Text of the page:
Jane Austen Invented Baseball, Part the Third


It’s not just us. The Seattle Mariners fan blog Lookout Landing posted an All-Jane Austen Team, made up of actual major league baseball players, based on whether their names made them sound like a character in a Jane Austen novel.

But we want to know: where is Sir Chase Utley (principal seat: Utley’s Corner in Rightfieldshire, where he lives with his delightful wife, Lady Jen)? Because Chase is SUCH a Darcy–check this out. He makes up for it by saving Lydia puppies, remember, not to mention the sweetest home run swing in MLB.

Many thanks to Alert Janeites Joelle and Genevieve for the link. We also enjoyed Genevieve’s comment in the other baseball thread:

I believe that some of the Irish first names (Ryan, Kyle, Craig) and the more modern first names (Hayden, Chad, Justin) don’t belong in Austen, but some of these are excellent fits, such as Thomas James Everidge, Robert Nicholas Blackburn, and Adam Parrish Wainwright. I believe they may have been Kitty and Mary’s suitors.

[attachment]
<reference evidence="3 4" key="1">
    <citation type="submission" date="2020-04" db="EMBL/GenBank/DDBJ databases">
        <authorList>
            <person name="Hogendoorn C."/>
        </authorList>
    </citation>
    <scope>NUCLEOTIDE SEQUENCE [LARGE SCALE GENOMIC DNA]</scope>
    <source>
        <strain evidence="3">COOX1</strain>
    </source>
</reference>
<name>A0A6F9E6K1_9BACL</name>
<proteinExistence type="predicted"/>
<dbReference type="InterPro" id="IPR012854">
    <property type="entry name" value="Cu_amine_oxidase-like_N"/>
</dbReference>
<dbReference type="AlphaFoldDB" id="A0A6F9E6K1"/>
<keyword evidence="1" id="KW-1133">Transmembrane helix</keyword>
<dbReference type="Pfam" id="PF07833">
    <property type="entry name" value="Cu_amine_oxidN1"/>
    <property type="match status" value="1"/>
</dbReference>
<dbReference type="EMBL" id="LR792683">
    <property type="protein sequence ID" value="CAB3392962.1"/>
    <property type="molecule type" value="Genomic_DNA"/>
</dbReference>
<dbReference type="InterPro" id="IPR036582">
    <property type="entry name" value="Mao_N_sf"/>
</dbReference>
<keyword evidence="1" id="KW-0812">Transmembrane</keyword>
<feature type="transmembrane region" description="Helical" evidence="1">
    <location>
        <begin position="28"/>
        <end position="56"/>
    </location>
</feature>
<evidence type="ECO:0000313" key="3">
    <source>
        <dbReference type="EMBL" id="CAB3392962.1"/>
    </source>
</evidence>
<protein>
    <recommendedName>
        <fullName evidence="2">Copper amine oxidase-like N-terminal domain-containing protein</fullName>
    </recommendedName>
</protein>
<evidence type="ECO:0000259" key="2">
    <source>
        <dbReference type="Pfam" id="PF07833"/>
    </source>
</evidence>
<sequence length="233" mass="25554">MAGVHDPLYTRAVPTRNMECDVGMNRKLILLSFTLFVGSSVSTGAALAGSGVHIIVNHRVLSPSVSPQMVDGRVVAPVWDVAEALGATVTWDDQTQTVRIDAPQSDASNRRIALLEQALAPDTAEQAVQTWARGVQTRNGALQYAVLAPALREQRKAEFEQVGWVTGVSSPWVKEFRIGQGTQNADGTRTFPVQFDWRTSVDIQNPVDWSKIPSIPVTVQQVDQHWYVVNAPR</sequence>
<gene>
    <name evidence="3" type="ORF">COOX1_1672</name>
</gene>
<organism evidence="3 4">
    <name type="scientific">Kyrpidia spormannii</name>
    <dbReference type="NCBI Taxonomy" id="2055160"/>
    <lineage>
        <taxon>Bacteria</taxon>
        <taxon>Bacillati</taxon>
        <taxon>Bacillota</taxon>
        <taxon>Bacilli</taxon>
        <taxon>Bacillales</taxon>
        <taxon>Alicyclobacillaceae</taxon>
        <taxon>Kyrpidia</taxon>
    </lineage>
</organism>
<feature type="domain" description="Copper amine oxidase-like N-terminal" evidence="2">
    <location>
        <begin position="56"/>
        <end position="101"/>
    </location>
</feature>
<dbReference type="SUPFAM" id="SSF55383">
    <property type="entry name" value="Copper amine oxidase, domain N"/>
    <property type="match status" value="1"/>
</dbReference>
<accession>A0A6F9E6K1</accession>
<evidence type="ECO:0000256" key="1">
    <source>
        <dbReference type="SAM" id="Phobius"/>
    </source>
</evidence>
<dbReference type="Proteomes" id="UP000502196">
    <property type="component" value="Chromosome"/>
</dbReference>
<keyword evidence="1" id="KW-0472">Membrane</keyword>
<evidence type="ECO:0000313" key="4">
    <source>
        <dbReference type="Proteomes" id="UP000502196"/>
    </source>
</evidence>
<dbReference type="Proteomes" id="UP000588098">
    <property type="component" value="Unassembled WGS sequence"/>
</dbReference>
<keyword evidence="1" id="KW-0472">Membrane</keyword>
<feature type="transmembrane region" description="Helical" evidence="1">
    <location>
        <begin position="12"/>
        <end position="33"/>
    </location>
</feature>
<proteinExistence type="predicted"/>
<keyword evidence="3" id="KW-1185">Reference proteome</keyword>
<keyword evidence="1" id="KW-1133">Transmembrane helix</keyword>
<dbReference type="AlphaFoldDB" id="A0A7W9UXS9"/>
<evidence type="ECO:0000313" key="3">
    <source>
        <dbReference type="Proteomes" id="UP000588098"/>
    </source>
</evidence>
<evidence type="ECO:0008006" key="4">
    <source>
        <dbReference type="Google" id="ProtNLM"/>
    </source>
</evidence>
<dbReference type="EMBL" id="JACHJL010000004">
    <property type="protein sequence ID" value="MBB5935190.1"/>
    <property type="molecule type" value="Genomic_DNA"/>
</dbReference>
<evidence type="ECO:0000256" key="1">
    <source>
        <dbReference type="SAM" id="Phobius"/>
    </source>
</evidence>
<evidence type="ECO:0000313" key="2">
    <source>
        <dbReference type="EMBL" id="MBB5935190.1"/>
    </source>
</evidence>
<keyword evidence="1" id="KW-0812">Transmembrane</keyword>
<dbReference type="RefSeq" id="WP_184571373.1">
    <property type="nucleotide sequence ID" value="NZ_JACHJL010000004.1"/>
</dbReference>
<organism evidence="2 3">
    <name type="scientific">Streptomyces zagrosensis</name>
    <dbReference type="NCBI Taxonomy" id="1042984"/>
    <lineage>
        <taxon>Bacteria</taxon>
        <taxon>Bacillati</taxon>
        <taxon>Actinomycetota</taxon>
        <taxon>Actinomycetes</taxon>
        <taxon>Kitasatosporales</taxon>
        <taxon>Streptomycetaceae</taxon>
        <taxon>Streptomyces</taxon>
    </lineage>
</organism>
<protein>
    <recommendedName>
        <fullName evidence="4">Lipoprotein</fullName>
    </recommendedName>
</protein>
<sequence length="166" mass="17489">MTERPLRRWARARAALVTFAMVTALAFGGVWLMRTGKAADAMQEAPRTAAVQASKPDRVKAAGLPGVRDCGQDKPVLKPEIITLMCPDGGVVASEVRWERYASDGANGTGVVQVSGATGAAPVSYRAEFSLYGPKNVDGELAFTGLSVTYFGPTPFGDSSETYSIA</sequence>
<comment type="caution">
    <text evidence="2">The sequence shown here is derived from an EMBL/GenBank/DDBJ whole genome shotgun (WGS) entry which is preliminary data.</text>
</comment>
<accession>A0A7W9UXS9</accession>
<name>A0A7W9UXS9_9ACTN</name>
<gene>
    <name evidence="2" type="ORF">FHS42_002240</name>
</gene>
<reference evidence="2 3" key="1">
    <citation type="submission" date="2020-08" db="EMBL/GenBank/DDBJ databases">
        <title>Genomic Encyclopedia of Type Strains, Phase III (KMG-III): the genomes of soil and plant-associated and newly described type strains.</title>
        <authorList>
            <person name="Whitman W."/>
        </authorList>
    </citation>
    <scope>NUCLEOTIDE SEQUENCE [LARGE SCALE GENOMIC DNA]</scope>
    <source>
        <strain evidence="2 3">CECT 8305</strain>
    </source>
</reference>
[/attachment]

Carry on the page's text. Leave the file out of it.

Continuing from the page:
Makes sense to us. The proof continues to pile up. JANE AUSTEN INVENTED BASEBALL. Spread the news!

More Proof, If You Needed It, That Jane Austen Invented Baseball


Jane Austen is a Phillies fanWe already know about the presence of the word(s) “base ball” in the first chapter of Northanger Abbey, the first piece of proof that, since she was the first writer to mention it, Jane Austen must have invented the Great American Pastime; but the Editrix has stumbled across yet more proof that Jane Austen indeed invented base ball.

From Persuasion, Volume I, Chapter 9:

A dinner at Mr. Musgrove’s had been the occasion when all these things should have been seen by Anne; but she had staid at home, under the mixed plea of a headache of her own, and some return of indisposition in little Charles. She had thought only of avoiding Captain Wentworth; but an escape from being appealed to as umpire as now added to the advantages of a quiet evening.

We’re just saying.